Question: What is your writing regimen? I write by hand on yellow lined note paper, usually at night propped up in bed or in my den (or on airplanes, in restrooms, hospital waiting rooms, dentist's office, etc.) and the next morning I type my daily goal of 4 handwritten pages into the computer. This prints out about 5double-spaced pages, about 1200 words/day. That afternoon or evening I (1) edit the printed pages and (2) write 4 more handwritten pages.
I don't particularly recommend writing by hand unless it comes naturally to you. I was an editor for 34 years and it feels "right" to draw circles and arrows and move things around on the first draft. But I do recommend writing consistently--every day, if you can manage. Even a little bit, 10 minutes, keeps the creative juices flowing.
Question: Do you enjoy the research stage of writing? Oh, boy, do I! I'm really a frustrated history major at heart and I love doing research. On the other hand, it can bog down the writing time, to say nothing of clogging the written story itself. My suggestions for not bogging or clogging are two: (1) do the research concurrent with the writing; (2) in your book, use the specific concrete details gleaned from research as you would use other adjectives, for example, the "carved silver box," the "heavy gold-link pendant"; the folds of her "green silk gown."
Question: What was your favorite part of writing Templar Knight, Forbidden Bride? The tournament at Carcassonne! Derring-do and brave knights and lovely ladies, oh my!
How do you balance your historical information with telling the story? Mostly, I don't. I love using the historical details I find, and I tend to "flavor-up" my stories a lot. My editor first says, "Great--it feels like I'm actually there." Later she adds, "But the reader doesn't really need to know who was fighting whom in 12th century Spain."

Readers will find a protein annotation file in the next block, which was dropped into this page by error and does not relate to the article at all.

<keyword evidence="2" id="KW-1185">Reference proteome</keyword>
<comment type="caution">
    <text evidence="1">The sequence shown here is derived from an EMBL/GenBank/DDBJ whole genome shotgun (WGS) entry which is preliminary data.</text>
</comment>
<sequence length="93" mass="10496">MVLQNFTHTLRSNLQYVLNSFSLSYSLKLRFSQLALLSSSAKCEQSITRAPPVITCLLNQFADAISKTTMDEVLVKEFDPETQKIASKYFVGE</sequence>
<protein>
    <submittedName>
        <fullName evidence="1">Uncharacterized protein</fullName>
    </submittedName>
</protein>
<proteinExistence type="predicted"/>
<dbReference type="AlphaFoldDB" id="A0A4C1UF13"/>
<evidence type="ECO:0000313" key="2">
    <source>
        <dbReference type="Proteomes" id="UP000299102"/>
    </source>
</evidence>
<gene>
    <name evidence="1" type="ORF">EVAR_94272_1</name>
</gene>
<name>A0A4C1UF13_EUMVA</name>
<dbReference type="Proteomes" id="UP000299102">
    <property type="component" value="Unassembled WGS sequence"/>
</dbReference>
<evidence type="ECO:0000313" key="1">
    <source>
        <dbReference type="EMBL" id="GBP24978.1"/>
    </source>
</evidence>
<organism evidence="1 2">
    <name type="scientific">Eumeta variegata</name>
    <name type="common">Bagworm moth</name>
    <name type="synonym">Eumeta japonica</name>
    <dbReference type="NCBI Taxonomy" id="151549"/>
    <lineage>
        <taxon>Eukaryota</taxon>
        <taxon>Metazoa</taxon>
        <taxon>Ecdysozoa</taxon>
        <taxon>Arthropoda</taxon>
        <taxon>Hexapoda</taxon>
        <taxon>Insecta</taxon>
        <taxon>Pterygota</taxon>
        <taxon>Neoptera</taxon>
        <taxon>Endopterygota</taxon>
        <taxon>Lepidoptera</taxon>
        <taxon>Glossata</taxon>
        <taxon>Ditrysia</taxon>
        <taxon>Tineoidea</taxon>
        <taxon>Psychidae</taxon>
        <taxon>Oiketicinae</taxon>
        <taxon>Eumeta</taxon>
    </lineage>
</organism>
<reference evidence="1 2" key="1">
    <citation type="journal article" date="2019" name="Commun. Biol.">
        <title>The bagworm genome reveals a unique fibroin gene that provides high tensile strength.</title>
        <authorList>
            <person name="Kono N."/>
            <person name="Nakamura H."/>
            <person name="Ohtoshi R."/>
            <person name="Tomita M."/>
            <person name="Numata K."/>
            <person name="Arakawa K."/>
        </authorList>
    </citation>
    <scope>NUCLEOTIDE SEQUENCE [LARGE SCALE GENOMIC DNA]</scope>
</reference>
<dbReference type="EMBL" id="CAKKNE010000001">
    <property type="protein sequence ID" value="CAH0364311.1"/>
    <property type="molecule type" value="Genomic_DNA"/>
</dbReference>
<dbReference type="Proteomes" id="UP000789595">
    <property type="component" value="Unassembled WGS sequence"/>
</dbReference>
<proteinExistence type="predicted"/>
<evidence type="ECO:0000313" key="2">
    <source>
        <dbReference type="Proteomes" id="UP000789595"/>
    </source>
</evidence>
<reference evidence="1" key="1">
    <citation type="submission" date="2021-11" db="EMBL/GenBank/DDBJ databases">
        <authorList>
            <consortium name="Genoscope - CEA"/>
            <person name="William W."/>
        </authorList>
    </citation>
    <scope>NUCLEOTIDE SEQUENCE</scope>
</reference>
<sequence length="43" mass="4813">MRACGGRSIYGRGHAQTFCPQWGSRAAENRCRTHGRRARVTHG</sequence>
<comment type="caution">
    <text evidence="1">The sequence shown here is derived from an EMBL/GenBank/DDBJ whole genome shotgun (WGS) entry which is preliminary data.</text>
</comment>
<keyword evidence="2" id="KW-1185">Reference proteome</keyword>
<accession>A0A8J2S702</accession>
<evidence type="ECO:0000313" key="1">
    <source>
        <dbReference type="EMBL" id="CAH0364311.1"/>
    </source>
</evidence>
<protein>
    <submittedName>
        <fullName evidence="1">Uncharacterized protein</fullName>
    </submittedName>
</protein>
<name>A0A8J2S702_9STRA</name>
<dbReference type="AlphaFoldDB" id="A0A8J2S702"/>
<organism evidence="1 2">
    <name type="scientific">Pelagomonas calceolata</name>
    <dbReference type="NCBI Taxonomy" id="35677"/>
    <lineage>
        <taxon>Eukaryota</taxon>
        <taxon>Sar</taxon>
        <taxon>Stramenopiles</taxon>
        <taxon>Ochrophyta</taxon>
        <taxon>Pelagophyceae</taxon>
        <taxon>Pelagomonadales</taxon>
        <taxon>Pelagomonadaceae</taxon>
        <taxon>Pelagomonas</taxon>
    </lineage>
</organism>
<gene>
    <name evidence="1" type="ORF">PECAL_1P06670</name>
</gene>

I usually write about a period I love, and I read books and look at pictures until I'm immersed in the era. I want the setting to feel real to the reader.
Have you any advice for aspiring authors? Oh, wow, where's my soapbox! First, try to write consistently, every day if you can manage, but not if you have a migraine or your child has the measles. If you wrote 2 pages/day, you could finish a 365-page novel in 6 months!
Second, go to workshops, writing groups, and classes. Join the toughest critique group you can find. You may suffer, but you can learn a lot from published writers. You can learn a lot from how-to books, as well.
Third, read widely--not just in your own genre. Note how other writers deal with things like point of view, foreshadowing, tension, etc.
Fourth, always, always use correct grammar and punctuation. If you need better control over the tools of this trade, take a basic English class. One good book for quick-reference is Write Right, By Jan Venolia (paperback).
Note: A version of this post was previously published on Shauna Roberts' For Love of Words blog at: http://ShaunaRoberts.blogspot.com.